Even Juggernauts Have Bad Years

10/21/2011 9:16 am EST


Taesik Yoon

Editor, Forbes Investor and Forbes Special Situation Survey

But there's no doubt that the graying of the Baby Boomers makes healthcare one of the biggest potential growth industries in the Western world...and savvy drugmakers like this king of generics are primed to profit, writes Taesik Yoon of Forbes Growth Investor.

Teva Pharmaceutical Industries Ltd. (TEVA) is the world’s largest generic pharmaceutical company, producing generic alternatives to branded products covering all major treatment categories.

It also has a growing branded pharmaceutical business, which includes Copaxone for treating multiple sclerosis, Azilect for Parkinson’s disease, and products used to treat respiratory conditions and women’s health issues.

While the drug industry holds up better than most during market declines, due to the less-cyclical demand for pharmaceuticals, this has not been the case with Teva. The stock is down 34% since peaking above $57 per share back in February, and is currently trading at its lowest level in more than four years.

Part of the weakness likely stems from the pending $6.8 billion acquisition of Cephalon, a biopharmaceutical firm that develops branded medicines for central nervous system disorders, pain, cancer, and inflammatory disease. Its products include Provigil/Nuvigil, for treating sleep disorders, and Treanda, which is used to treat chronic lymphocytic leukemia and non-Hodgkin’s lymphoma.

After the acquisition announcement in early May, Cephalon reported disappointing second-quarter results, with revenue of $738.3 million and adjusted earnings of $1.62 per share. This fell well short of the $764.4 million in revenue and $2.06 per share estimated, due to lower-than-expected sales of its CNS drugs and a sharp increase in research and development costs.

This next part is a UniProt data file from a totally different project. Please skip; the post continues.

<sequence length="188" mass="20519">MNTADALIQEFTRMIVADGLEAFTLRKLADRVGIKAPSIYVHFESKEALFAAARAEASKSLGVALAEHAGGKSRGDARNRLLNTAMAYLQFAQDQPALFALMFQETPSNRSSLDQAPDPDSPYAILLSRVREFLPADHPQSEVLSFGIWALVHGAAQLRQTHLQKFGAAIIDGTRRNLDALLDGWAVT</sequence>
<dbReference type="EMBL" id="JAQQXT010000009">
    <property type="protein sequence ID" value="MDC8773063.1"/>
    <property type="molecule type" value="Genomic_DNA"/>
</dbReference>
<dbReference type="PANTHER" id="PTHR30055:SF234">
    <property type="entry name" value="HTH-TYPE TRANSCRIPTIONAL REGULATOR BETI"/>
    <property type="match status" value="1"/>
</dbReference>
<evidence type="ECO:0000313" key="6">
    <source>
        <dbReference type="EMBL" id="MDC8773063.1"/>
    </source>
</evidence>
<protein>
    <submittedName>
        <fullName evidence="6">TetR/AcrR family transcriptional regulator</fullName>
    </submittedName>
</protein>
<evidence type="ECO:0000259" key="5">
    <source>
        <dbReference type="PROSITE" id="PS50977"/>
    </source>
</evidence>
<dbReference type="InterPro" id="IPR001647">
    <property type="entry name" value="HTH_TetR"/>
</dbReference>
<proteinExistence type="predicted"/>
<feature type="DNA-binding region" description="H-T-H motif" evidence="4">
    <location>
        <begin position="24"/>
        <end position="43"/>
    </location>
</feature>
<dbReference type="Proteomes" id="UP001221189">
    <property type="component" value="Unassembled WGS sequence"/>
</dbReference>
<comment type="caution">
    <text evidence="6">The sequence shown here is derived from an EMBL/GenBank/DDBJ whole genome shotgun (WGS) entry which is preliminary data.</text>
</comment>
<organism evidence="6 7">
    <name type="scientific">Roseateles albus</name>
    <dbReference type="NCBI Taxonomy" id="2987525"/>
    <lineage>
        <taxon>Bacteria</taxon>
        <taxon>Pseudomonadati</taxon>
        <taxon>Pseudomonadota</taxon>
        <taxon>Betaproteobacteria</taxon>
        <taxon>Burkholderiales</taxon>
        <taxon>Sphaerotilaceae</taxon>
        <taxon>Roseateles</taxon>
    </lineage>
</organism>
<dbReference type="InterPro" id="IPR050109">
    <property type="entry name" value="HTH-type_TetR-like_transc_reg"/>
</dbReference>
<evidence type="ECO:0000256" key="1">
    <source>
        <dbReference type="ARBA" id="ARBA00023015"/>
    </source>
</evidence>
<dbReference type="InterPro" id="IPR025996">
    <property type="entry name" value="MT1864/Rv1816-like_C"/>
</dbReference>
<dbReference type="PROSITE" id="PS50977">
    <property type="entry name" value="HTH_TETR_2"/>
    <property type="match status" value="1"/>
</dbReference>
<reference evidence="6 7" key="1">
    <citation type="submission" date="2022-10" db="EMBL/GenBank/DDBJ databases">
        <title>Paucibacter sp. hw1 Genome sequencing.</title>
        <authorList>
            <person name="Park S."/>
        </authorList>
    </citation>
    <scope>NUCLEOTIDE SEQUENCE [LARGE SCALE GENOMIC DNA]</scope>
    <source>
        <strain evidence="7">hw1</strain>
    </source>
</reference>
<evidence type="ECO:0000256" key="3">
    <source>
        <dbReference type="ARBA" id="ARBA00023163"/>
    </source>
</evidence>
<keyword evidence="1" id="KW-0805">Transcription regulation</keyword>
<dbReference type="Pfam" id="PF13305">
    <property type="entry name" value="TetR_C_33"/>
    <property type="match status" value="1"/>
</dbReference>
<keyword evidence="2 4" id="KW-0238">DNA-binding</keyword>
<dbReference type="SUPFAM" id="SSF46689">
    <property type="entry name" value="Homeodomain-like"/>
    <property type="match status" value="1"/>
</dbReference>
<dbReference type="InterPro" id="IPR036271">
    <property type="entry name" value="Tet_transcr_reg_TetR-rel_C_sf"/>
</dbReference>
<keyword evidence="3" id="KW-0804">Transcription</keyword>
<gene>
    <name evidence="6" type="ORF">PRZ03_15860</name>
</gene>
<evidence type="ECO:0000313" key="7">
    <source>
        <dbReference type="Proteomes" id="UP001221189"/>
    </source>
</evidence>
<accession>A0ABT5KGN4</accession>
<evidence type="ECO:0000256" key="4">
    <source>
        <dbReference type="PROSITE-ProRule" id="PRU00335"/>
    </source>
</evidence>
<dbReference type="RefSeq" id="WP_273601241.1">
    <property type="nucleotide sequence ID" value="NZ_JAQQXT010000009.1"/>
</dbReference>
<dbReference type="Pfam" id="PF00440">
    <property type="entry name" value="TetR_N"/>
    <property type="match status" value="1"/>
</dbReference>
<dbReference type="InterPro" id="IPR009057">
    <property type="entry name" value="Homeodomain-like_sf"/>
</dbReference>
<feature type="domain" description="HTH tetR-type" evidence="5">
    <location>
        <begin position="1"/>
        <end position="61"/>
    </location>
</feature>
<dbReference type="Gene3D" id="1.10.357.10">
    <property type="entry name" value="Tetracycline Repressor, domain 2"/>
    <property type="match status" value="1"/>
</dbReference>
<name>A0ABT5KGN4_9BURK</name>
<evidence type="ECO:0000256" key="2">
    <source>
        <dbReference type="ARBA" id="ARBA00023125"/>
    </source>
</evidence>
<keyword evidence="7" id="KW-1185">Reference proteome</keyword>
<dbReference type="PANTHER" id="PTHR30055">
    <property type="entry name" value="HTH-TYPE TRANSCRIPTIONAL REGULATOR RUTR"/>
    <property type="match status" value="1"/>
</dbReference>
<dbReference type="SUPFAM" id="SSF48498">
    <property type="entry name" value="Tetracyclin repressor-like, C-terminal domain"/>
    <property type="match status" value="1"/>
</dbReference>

More recently, Cephalon received subpoenas from the Department of Justice related to the marketing practices associated with Provigil/Nuvigil, as well as from the US Attorney in New York pertaining to Treanda.

Another concern is the slowdown in the TEVA’s own growth. Through the first six months of 2011, net sales and adjusted earnings were up 11.3% and 7.5%, respectively, from the same period in 2010, to $8.29 billion and $2.14 per share.

This was a far cry from the strong growth enjoyed over the past five years. From 2005 to 2010, net sales more than tripled to $16.12 billion, while adjusted earnings surged 186% to $4.54 per share.

Earnings growth is expected to return to a double-digit pace by the fourth quarter and also 2012. However, this is largely dependent on contributions from the Cephalon acquisition, which should be completed by year-end.

Given Cephalon’s weaker-than-expected recent operating results, the earnings accretion could prove less than expected. Nevertheless, the magnitude of TEVA’s share price decline seems excessive even in light of Cephalon’s woes.

The company has a strong acquisition history, which has been a key avenue of growth. This one expands TEVA’s branded product portfolio and increases its presence in international markets, including Switzerland and Latin America.

It also provides access to Cephalon’s rich product pipeline, consisting of approximately 30 compounds in late-stage development within the fields of CNS, oncology, respiratory and pain management. Additionally, while it may take slightly longer than projected, we believe TEVA will realize the $500 million in annual cost synergies that the acquisition is expected to generate.

At the same time, TEVA’s core generic drug operations should continue benefiting from two favorable trends:

  • Increased overall demand for pharmaceutical products, stemming from the aging of the population in its key markets, such as the US and Japan;

  • Greater promotion and usage of generic alternatives arising from efforts by public and private healthcare providers to keep costs down.

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